The Fitzgerald Scale – DiRT Rally 2.0 and Horizon Chase Turbo: Hyper Realism Vs Arcade-Styled Fun in Racing Games

I believe I’ve been forthcoming with my opinions on the racing genre before, but for those who haven’t been present for those moments, I will reiterate my feelings in this here openin’ paragraph (and it might spill over into the second one if it gets a bit long). As someone who has little to no interest in motor vehicles and doesn’t really enjoy the act of driving itself, when it comes to racing and driving games, I prioritise action-packed fun over realism. Games like Gran Turismo, where realistic driving mechanics are implemented and cars are painstakingly created to mirror how they look and drive in real life, do very little for me.

I find the idea of playing one of those games to be an exercise in frustration and boredom. No, what entices me to get behind the wheel are the Burnouts and Mario Karts of the world, where frantic arcade-styled action is brought to the fore and having fun is prioritised over producing a meat and potatoes driving simulation. This was made ever clearer to me when I decided to give DiRT Rally 2.0 a go this week. seeing as it was recently free to download for those with a PS Plus subscription. Knowing nothing about the game itself other than it involved rally racing, I opted to try it out seeing as I’d previously had fun with SEGA Rally on the Saturn.

However, once I’d finally booted the game up and played it for a while, I was quick to shut it down and uninstall it in frustration. DiRT Rally 2.0 was a grind for me and not a pleasant one either. It tests your endurance as a player in a way that I imagine big rally fans would quite enjoy, with long stages of 12-15 minutes testing your skill and patience. Personally, I found it to be mentally draining in a manner that just wasn’t fun, with one single mistake in the second minute leading to ten minutes of agony, especially if you happened to lose a tyre in the process or something.

Graphically, I thought the game looked great, and the cars can suffer an impressive level of damage, which earned it a couple of Mikey bonus points, but the constant thought going through my mind whilst attempting to play the game was “this isn’t fun”, and when you think that about something you’re doing in what is supposed to be your leisure time, then you should probably stop and reassess. Again, if slogging through dirt roads and going around corners at 20 miles an hour so that your car doesn’t go flying off the course down a mountainside sounds like fun, then DiRT Rally 2.0 will probably quench your thirst, but if that sounds tedious and bloody angering to you, then it likely will be.

Seeing as I now didn’t have enough to write about for an article due to not feeling it possible to keep playing, I decided to pick up another game that I downloaded thanks to my PS Plus membership, which was Horizon Chase Turbo. Whereas DiRT Rally 2.0 tries to turn the realism up to 11, Horizon Chase Turbo is all about pick up and play, accessible, high-speed arcade hi-jinks where you are encouraged to go as fast as you like and swerve past other racers in a quest to make it to the chequered flag first.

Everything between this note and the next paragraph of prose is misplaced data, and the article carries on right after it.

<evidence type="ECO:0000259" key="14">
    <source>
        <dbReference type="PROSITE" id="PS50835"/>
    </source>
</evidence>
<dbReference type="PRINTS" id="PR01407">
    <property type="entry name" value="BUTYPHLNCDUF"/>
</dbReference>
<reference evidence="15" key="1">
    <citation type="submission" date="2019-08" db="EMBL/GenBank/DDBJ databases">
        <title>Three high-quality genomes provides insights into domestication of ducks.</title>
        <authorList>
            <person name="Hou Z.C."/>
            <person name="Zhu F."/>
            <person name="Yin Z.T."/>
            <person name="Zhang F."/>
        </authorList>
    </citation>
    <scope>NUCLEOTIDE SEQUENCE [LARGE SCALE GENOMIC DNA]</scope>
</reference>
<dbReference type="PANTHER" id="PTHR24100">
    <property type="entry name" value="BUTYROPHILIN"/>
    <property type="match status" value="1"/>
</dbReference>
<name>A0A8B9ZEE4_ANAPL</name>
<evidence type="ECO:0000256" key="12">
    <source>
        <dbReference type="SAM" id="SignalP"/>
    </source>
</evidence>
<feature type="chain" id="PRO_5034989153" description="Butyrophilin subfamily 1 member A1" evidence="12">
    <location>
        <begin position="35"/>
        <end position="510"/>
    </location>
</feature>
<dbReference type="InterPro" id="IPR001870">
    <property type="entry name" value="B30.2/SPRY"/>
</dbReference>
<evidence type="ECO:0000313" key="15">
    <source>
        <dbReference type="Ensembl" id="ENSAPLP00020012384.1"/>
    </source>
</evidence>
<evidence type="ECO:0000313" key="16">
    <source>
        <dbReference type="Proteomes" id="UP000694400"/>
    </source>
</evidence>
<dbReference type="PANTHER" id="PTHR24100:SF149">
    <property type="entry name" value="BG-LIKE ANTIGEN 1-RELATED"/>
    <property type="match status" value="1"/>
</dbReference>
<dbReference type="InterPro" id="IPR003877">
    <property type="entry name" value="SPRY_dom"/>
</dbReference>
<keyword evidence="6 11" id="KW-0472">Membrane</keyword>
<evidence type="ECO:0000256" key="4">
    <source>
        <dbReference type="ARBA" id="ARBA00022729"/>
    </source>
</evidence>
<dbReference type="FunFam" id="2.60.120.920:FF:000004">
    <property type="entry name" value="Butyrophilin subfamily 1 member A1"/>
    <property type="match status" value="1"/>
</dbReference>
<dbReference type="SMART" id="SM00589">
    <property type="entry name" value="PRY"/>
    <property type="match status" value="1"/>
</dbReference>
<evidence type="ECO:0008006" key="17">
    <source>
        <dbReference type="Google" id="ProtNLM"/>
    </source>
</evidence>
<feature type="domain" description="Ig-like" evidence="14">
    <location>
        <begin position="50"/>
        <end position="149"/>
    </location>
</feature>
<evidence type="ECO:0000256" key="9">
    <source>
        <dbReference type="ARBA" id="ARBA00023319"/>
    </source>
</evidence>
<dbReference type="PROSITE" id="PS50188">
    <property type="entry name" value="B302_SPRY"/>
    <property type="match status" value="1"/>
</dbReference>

Everything from the gameplay to the art scheme is designed to distort reality rather than recreate it faithfully, with real-life landmarks and scenery getting warped by delightfully garish 16-Bit inspired graphics. Horizon Chase Turbo is all about taking you back to the arcade, with special nitro power-ups allowing you to charge ahead whilst flames come out of your exhaust pipe. Smashing into the scenery may send your car flipping and flopping around the course, but you’ll soon be right back up on your wheels to keep motoring ahead.

It shouldn’t surprise you at all to learn that I had far more fun with Horizon Chase Turbo than I did with DiRT Rally 2.0 as the former is far more tuned into what I like from a racing game, whilst the latter is almost completely opposed to it. That being said, I wouldn’t say that DiRT Rally 2.0 is a bad game as such; it’s just not the sort of game I personally would like to play. In my opinion, the fact that both games exist is a real positive because niche games that scratch a certain itch for a certain type of player are something we need more of, not less.

I may not personally want to play DiRT Rally 2.0, but thanks to a game like Horizon Chase Turbo, I don’t have to. Choice is so important in this wacky industry, and any time we see two such different games sharing space with one another, then it is a cause for celebration because it means that everyone can have something they like, and that’s a good thing. So, if you love DiRT Rally 2.0,  then keep enjoying it, and I’ll keep enjoying Horizon Chase Turbo, and we can all be happy! More of this, please, gaming industry.

The Urban Dictionary defines “The Fitzgerald Scale” as “A scale used to measure the awkwardness of a situation. The Fitzgerald Scale is divided into ten subunits, called ‘Geralds’. Each Gerald is in turn divided into ten Subgeralds, which gives 100 possible levels of awkwardness. One Gerald is a commonly awkward level, where a ten Gerald situation would be a scarring event.”

Example
Man, the atmosphere of that party was off the Fitzgerald Scale when we decided to leave

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